Part 1: Black Lives Matter and Its Psychological Implications – 3 CEs
Presenter: Clive Kennedy, Ph.D.
Moderator: Wayne Kao, Psy.D.
Saturday, September 26, 2020 From 9am-12pm
For Details of the full program, please visit our website and click on the “Continuing Education” tab. The link is:
We hope you’ll join us!
This moderated presentation will seek to elucidate and describe the various barriers that prevent and discourage frank discussion of countertransference in regards to race, politics and culture among clients, trainees and colleagues in psychology. The impacts of inhibited discourse about racial and ethnic issues on clinical practice and psychology education will be explored as well. Furthermore, strategies for overcoming these barriers and facilitating therapeutic, honest, and fruitful discussion of race among clients, professionals and students alike will be examined. This program will identify and provide insight upon elements of professional, academic, and social culture that often interfere with or prevent addressing issues of countertransference towards clients, and how suppressing discussion can negatively impact the therapeutic alliance. These elements may include the fear of offending others, internalized guilt about personal beliefs, “political correctness,” fear of expressing a minority opinion, disempowerment and marginalization of certain groups, and so forth. Additional discussion will provide insight and psychoeducation regarding triggers for personal and professional conflicts, angry outbursts. These phenomena can lead to inadequate education in psychology graduate programs regarding issues of diversity, and they can impair therapeutic discourse with patients struggling with issues of acculturation and identity development. The presenter and moderator will discuss potential remedies to these problems and facilitate an audience discussion.
Learning Objectives: After attending event, participants will be able to:
- Implement strategies for facilitating authentic discussion of race among patients, peers and students.
- Accurately assess the impacts of such inhibition on professional development, education, clinical work, clinical training and supervision, and the culture of the profession.
- Clearly articulate sociocultural and intrapsychic barriers that inhibit honest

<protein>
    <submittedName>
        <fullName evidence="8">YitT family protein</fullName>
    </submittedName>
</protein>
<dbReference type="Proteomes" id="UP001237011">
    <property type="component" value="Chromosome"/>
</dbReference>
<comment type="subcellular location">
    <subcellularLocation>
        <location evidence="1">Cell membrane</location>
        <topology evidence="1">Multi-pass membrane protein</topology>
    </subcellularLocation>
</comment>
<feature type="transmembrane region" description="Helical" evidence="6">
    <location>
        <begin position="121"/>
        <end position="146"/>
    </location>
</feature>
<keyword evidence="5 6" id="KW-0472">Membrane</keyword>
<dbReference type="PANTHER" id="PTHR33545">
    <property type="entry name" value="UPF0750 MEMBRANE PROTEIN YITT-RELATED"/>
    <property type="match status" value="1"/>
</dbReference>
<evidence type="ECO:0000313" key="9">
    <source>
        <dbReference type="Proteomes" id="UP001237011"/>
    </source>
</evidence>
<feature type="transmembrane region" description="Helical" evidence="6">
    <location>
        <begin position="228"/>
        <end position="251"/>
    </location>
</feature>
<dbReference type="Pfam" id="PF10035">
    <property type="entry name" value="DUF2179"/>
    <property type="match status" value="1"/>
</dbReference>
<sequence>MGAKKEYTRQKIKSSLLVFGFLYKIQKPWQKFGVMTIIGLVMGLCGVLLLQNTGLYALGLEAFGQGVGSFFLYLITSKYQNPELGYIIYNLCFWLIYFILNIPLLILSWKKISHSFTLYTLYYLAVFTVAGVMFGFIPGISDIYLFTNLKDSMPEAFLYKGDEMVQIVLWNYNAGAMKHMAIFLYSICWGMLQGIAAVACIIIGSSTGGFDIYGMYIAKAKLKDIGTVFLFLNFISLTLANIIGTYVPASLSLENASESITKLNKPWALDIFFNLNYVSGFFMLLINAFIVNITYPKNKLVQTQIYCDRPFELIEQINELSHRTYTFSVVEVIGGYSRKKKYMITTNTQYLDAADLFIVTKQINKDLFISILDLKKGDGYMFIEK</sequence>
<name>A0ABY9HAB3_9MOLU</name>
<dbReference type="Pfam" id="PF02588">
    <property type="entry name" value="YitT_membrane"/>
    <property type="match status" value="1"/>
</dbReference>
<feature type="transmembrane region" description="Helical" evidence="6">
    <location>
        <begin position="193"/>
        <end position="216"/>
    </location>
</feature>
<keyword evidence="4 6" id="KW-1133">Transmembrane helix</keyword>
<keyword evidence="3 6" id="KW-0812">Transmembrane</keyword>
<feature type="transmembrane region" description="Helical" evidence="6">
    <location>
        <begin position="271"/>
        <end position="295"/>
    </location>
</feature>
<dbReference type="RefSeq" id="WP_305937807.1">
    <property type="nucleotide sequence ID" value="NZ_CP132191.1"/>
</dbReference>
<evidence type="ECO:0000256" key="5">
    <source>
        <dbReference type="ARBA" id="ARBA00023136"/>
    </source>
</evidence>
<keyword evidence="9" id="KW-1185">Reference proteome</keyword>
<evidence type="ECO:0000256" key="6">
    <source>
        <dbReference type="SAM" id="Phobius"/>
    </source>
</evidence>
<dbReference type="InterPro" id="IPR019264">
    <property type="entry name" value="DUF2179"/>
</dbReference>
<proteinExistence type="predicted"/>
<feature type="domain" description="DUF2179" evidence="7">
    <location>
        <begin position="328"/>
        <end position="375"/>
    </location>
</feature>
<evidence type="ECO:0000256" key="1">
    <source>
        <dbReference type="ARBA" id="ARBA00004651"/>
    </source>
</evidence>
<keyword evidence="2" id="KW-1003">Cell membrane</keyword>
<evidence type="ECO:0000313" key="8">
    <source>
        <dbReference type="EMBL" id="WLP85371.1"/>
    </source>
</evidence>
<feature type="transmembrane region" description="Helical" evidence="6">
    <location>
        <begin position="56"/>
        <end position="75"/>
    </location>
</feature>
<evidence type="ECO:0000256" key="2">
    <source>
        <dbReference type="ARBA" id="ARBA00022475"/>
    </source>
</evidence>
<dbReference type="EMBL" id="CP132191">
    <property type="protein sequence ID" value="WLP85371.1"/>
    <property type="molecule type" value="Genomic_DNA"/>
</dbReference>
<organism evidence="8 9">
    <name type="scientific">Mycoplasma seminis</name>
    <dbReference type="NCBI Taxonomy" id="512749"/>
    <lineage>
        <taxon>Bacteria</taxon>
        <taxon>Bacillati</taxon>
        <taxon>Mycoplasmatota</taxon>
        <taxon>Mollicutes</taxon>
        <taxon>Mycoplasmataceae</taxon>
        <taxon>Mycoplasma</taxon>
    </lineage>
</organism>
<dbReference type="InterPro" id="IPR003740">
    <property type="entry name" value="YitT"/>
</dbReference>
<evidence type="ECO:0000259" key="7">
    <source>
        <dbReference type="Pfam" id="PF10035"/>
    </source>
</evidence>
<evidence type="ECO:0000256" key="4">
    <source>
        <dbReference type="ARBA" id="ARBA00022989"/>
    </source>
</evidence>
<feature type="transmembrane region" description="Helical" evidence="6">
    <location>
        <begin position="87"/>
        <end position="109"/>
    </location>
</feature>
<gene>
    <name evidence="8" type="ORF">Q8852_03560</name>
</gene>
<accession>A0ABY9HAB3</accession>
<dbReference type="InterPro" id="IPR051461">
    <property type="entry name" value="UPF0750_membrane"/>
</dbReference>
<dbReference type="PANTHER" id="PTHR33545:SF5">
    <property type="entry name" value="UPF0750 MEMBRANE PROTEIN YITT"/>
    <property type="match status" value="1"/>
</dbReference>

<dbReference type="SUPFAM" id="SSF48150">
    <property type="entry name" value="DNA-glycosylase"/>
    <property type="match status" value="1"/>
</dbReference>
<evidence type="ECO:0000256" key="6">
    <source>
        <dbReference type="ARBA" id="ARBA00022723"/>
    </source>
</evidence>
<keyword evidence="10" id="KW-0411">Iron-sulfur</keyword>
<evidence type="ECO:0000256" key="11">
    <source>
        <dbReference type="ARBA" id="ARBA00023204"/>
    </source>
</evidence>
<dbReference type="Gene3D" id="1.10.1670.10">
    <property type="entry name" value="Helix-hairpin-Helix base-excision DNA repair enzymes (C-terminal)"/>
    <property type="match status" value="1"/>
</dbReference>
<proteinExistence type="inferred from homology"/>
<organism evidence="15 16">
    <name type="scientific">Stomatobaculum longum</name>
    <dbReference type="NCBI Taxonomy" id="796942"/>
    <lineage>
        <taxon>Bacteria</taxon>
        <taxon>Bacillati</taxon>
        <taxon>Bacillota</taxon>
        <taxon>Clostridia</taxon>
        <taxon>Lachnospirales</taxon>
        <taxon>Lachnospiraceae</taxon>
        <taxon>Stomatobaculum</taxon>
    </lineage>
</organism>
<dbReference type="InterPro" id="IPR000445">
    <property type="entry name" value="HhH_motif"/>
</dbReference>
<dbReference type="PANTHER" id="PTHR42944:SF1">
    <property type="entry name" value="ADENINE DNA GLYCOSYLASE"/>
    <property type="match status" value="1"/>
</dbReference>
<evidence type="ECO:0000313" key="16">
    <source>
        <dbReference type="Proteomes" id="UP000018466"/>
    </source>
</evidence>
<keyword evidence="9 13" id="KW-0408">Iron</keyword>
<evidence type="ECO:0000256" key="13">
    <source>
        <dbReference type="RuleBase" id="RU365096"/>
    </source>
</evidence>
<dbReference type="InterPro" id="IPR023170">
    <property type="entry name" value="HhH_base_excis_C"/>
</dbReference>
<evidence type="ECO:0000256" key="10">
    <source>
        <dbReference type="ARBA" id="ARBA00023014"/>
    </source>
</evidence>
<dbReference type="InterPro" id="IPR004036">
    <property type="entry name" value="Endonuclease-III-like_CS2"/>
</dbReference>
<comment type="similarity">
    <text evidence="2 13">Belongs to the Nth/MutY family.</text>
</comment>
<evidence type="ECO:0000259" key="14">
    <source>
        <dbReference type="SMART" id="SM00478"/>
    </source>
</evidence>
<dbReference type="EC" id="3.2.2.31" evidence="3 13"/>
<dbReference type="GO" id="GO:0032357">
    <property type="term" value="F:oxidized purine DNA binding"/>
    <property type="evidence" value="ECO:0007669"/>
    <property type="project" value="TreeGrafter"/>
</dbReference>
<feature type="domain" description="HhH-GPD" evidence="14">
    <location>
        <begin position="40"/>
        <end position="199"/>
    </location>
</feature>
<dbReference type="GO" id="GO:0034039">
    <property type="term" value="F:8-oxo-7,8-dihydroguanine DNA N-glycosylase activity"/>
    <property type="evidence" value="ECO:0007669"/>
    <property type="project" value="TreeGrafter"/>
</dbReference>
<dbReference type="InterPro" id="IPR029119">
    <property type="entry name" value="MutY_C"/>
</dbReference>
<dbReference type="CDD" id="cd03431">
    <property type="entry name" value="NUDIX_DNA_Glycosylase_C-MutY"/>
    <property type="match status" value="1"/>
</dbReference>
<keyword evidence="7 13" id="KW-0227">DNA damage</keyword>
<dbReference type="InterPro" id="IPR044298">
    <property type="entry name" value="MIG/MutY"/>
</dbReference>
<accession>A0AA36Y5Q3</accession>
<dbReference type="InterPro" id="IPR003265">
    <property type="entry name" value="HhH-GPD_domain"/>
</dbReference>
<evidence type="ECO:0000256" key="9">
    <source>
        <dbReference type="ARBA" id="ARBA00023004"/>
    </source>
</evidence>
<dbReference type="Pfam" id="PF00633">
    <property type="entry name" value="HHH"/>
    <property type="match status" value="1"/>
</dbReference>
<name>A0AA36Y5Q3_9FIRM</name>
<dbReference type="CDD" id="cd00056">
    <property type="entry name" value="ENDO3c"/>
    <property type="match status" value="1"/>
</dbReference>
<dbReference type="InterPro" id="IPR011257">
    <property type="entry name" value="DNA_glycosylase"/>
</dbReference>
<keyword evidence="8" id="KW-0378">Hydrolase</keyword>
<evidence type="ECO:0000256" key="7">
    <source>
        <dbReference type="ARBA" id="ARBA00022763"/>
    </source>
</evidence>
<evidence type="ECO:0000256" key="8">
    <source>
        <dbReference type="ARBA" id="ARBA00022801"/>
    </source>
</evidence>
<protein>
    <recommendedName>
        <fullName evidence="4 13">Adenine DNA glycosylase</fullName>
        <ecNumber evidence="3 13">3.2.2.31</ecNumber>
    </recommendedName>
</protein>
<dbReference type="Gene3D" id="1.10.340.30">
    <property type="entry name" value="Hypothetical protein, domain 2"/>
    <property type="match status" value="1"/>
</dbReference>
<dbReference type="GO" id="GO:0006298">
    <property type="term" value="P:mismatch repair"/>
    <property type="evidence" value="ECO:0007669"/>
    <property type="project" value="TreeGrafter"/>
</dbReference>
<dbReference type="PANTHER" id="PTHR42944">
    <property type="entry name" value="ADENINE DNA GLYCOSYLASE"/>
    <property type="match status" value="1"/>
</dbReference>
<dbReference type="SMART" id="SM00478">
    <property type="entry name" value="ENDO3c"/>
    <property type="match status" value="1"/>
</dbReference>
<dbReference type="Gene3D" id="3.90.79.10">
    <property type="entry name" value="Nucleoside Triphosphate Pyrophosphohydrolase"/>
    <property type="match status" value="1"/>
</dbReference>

dialogue about race among psychologists
Dr. Clive Kennedy has practiced as a forensic psychologist for over 25 years and trained as a clinical psychologist at the University of Washington in Seattle. He has been a member of the Los Angeles County Superior Court Panel of Experts since 1985 and his practice continues to serve courts within LA County. His practice has also included contracts with the California Youth Authority, California Department of Child and Family Services Family Preservation Department, and California Department of Corrections and Rehabilitation. He is one of the early APA Minority Fellows and one of the founding members of APA Division 45-The Society for the Psychological Study of Ethnic Minority Issues. Before beginning his teaching career, he worked for over 20 years as a substance abuse specialist at UCLA. He has worked with the South Central Training Consortium as a supervisor and training director since 1993, dedicated to supervising the work of all students with families of Color. In addition to domestic violence in families of Color, his practice interests also include substance abuse, AIDS prevention/treatment issues, cross-cultural relations, and other stress, mental health, and forensic psychology related issues. Since 2009, Dr. Kennedy discovered teaching and taught face to face for three years before entering the world of blended or hybrid courses at The Chicago School of Professional Psychology.
Dr. Wayne Kao earned his Clinical PsyD. in 2008 at CSPP-LA and has been a licensed clinical psychologist since 2011. He currently holds multiple positions in the field of psychology. He is co-creator and President of Healing Rhythms Psychological Services, a community practice providing mental health services, outreach and psychoeducation. He created a treatment and training program working with geriatric and chronic/severely mentally ill patients, is an adjunct professor at The Chicago School of Professional Psychology, maintains a private practice in Monrovia, and serves as Diversity Chair on the Board of SGVPA. He completed his Post Doctoral Training at Enki Health and Family Services, and earned his Bachelor’s degree in Psychology at University of California at Santa Cruz.
This is a live online CE Event.
Register at Eventbrite Here:
Presentations will be held virtually via Zoom
For a total of 3.0 LIVE CE Credits Each for Psychologists, LCSWs, and LMFTs.
Licensed SGVPA members $75 Licensed SGVPA non-members $85
On Demand members $70 On Demand non-members $80
Unlicensed Post-grad members $20 Unlicensed Post-grad members $30
Student members $10 Student non-members $20
Affiliate members $15 Affiliate non-members $25
CPA is co-sponsoring with The San Gabriel Valley Psychological Association. The California Psychological Association is approved by the American Psychological Association to sponsor continuing education for psychologists. CPA maintains responsibility for this program and its content. CPA co-sponsored credit is also accepted by the the Board of Behavioral Sciences for their licenses. Important Notice: Those who attend the workshop and complete the CPA evaluation form will receive 3 continuing education credits. Please note that APA CE rules require that we give credit only to those who attend the entire workshop. Those arriving more than 15 minutes after the start time or leaving before the workshop is completed will not receive CE credits.
Have questions about Embracing Diversity: Black Lives Matter and its Psychological Implications
Presenter: Clive Kennedy, Ph.D. and Moderator: Wayne Kao, Psy.D.
Visit the Continuing Education Tab at www.sgvpa.org